Heigh ho! Heigh ho! To the UnderMine we go! With sharp pickaxe and scores of rats, heigh ho! Heigh ho!
The latest run-based action game to dig its way onto the Switch eShop is UnderMine, a subterranean adventure that draws inspiration from the 2D Zelda games. Although the experience will be familiar to roguelite fans, the presentation and gameplay are polished to a shine, making this one of the more noteworthy genre entries available on Nintendo's current platform. The boss fights, search for gold, and smart progression features lend the proceedings a satisfying flair that is sure to make players yearn for just one more deep dive into the mines.
The premise is that you are a miner/adventurer who is tasked with uncovering the secrets of a monster-infested, gold-filled, secret-laden cavern known as the Undermine. The game opens with the hero falling into a barren room and being summoned to an adjoining one by a curiously-tall wizard, who entrusts you with plunging into the Undermine to rescue trapped peasants and discover the reasons behind its existence and the chaos it has wrought. As you free prisoners from the depths, they set up shop above ground where every run starts, allowing you to spend your hard-earned horde on a variety of upgrades. Similar to Rogue Legacy and other titles in the genre, defeated heroes pass on their stats and a portion of their gold to the next man or woman up, ensuring a steady character progression and a greater chance of success with each run.
Within the Undermine proper, players can swing or throw their pickaxe to subdue all sorts of minor enemies, from bats and bouncing blobs to knights and witches. As dangerous as any of these can be, every screen on a given floor can present its own hazards, like pits, fire traps, and rotating saw blades. The combination of dodging danger on the floor in addition to evading and attacking enemies culminates in an enjoyable but challenging task. Fortunately, a jump ability allows you to cross gaps and keep away from harm, but that particular mechanic does feel a little floaty compared to normal movement. The pickaxe is also the only weapon you get, even if it can be upgraded with the Blacksmith and made more effective through certain relics.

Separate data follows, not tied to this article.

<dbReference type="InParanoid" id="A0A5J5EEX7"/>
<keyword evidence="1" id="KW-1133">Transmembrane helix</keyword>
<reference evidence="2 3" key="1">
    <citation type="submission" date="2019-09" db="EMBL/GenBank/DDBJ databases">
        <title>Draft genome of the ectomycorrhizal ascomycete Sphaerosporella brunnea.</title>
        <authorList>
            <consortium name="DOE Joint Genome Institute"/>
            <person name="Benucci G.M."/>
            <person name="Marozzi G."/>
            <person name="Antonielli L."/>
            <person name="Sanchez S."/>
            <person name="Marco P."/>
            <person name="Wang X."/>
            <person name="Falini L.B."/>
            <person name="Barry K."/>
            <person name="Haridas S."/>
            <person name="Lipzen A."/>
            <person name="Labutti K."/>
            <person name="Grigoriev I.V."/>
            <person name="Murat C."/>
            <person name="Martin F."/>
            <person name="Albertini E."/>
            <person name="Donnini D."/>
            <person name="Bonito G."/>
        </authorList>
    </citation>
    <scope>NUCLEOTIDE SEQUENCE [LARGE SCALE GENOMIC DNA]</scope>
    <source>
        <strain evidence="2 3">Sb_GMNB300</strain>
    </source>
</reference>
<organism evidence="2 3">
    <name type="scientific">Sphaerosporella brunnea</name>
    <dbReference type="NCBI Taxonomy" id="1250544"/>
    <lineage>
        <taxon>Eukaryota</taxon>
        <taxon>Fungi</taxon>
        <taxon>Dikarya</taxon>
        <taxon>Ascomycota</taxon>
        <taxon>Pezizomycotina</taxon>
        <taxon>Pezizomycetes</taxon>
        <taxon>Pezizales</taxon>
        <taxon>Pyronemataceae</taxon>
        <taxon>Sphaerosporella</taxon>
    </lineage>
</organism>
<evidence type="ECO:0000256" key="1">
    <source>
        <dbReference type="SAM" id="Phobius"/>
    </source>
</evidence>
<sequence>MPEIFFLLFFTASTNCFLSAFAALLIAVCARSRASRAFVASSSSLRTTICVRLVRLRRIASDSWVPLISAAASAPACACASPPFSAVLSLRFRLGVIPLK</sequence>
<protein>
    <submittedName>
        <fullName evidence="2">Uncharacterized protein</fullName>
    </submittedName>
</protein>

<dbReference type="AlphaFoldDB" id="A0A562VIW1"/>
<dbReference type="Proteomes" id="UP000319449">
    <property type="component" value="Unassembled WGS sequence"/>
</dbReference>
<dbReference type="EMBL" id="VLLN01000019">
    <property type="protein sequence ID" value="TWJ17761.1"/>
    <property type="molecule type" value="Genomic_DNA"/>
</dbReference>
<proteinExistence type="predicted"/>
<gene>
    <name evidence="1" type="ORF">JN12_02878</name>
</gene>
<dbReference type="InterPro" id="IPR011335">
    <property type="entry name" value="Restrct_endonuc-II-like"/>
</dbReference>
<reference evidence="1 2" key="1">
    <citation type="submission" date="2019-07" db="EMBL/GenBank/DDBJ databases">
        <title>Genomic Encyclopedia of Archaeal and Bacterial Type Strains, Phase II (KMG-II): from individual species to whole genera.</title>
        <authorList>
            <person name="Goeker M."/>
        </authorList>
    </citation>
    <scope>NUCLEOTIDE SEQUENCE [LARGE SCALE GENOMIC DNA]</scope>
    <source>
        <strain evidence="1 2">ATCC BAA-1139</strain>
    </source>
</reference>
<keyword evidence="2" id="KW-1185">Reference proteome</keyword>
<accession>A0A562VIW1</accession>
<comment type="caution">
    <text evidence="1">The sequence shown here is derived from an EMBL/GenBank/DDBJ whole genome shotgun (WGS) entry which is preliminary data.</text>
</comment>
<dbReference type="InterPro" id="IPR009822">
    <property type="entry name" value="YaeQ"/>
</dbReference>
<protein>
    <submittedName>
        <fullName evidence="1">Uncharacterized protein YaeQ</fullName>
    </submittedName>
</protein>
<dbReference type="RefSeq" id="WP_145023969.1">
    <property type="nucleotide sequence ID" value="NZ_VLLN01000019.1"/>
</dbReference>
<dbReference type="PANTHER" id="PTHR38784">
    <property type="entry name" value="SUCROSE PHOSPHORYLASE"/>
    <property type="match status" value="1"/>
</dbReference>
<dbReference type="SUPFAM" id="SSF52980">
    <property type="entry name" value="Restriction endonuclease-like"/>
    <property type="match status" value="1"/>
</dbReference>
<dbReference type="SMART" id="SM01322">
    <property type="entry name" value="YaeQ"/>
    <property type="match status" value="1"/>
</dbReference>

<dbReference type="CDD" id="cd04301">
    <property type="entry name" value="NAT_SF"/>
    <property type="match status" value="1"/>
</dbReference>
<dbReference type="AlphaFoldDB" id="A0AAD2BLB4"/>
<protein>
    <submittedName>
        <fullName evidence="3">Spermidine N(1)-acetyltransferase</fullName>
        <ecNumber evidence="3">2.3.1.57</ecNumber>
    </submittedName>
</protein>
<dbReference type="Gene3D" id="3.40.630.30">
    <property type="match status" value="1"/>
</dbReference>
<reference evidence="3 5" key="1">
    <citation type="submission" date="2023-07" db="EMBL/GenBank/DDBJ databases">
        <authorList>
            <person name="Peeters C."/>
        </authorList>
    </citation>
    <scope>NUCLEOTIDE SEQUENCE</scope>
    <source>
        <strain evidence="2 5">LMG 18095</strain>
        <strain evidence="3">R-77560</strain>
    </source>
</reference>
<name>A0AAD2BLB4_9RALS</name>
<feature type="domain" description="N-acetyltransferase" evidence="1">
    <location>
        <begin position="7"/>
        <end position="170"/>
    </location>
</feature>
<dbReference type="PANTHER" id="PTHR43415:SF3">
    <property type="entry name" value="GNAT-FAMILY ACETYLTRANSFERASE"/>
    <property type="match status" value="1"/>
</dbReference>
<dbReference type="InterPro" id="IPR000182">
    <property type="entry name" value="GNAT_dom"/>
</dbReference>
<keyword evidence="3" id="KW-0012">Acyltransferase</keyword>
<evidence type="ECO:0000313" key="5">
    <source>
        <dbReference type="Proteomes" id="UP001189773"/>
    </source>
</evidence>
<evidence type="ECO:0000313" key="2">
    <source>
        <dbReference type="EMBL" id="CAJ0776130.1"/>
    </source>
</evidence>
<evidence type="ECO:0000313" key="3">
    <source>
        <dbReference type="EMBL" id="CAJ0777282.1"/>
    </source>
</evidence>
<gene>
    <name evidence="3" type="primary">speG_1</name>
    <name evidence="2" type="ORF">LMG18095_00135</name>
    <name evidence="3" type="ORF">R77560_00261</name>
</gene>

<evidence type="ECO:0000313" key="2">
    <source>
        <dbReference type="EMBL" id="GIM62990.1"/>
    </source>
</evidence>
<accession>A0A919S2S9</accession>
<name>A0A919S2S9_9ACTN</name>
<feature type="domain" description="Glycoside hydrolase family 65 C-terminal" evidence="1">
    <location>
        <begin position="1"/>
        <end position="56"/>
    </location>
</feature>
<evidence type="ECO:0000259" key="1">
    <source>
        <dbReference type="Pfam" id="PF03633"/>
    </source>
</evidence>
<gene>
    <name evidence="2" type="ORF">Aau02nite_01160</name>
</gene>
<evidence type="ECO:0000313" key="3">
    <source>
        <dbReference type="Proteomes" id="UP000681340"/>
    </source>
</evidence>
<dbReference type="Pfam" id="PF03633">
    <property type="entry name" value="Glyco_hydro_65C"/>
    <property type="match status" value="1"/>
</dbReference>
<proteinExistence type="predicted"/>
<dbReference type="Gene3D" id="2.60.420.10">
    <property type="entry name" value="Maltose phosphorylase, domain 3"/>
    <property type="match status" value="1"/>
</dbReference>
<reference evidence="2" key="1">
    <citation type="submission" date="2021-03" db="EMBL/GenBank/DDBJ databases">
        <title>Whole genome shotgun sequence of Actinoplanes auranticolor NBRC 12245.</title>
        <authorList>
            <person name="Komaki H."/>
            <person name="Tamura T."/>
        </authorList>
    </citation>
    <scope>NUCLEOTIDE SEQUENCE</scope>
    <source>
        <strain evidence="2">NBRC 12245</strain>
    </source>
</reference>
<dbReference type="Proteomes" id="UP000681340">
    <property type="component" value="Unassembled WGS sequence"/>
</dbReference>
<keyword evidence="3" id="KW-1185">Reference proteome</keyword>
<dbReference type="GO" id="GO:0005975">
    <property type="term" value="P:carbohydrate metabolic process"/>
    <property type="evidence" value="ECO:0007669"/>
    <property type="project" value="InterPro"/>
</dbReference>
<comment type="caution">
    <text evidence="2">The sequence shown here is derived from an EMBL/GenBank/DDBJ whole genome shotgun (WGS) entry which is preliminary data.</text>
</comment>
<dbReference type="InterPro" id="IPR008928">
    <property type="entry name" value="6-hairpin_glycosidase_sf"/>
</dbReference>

Every run features a randomized selection of areas within each section of the Undermine. Every four or five floors ends with a massive boss fight, featuring creatures that may be familiar to anyone who has played something like A Link to the Past. Collecting keys and bombs allows you to open doors to shops, where you can buy health-restoring food and perk-granting potions, and special relics that buff your characters stats or bestow new abilities. At certain spots, you can place bombs to reveal hidden rooms, some of which contain treasure chest games for those not averse to risk. You can also come across levers that cost life energy to operate but can reward you with items and loot. Different types of treasure chests appear frequently, and nearly every screen has gold to be mined from walls, boulders, and statues, but be quick: thieving slimes appear whenever gold hits the ground; collect it swiftly before they do.
If your character succumbs to any of the Undermine’s dangers, their accumulated relics and items are lost to the dungeon, but a percentage of their gold is given to the next adventurer for the beginning of their fresh run. Rescuing the Blacksmith opens up his shop, where you can upgrade your pickaxe’s melee or throw damage, pay to decrease the amount of gold lost upon death, or boost your total health. The Blacksmith can also craft from recipes you bring him to unlock new relics to discover in the Undermine. The shops that are found down below are owned by a giant slime creature, and paying to join their loyalty club opens up options for improving their stock every time you pop into a new shop.
The gorgeous pixel art truly brings to life the Undermine and every living thing within it. The color and lighting help every screen come alive, and the visual presentation adds significantly to the enjoyment of the game. The gameplay loop is an addictive one, which is the hallmark of a strong roguelite; even through routine failure I couldn’t stop thinking about my next deep dive into the mines. The random elements render some runs almost doomed to fail before they begin, but the progression system in place here means you’ll almost always come out ahead even during a shorter run; spend your gold to improve and set up your next character. As well, the stiff but fair difficulty make longer runs tense and exciting in equal measure. The secrets and characters you encounter truly give every attempt a unique feeling, and once you make it through the Undermine’s five areas and bosses, you unlock the Othermine, which is a true roguelike without the base game’s progression mechanics. There are dozens of hours to be spent with UnderMine, and many more if you want to complete the 96 in-game achievements and find every partner familiar, item, and potion. Without question, Thorium Entertainment has struck gold with UnderMine, and it’s a worthy addition to the Switch’s stable of rogue-ish titles.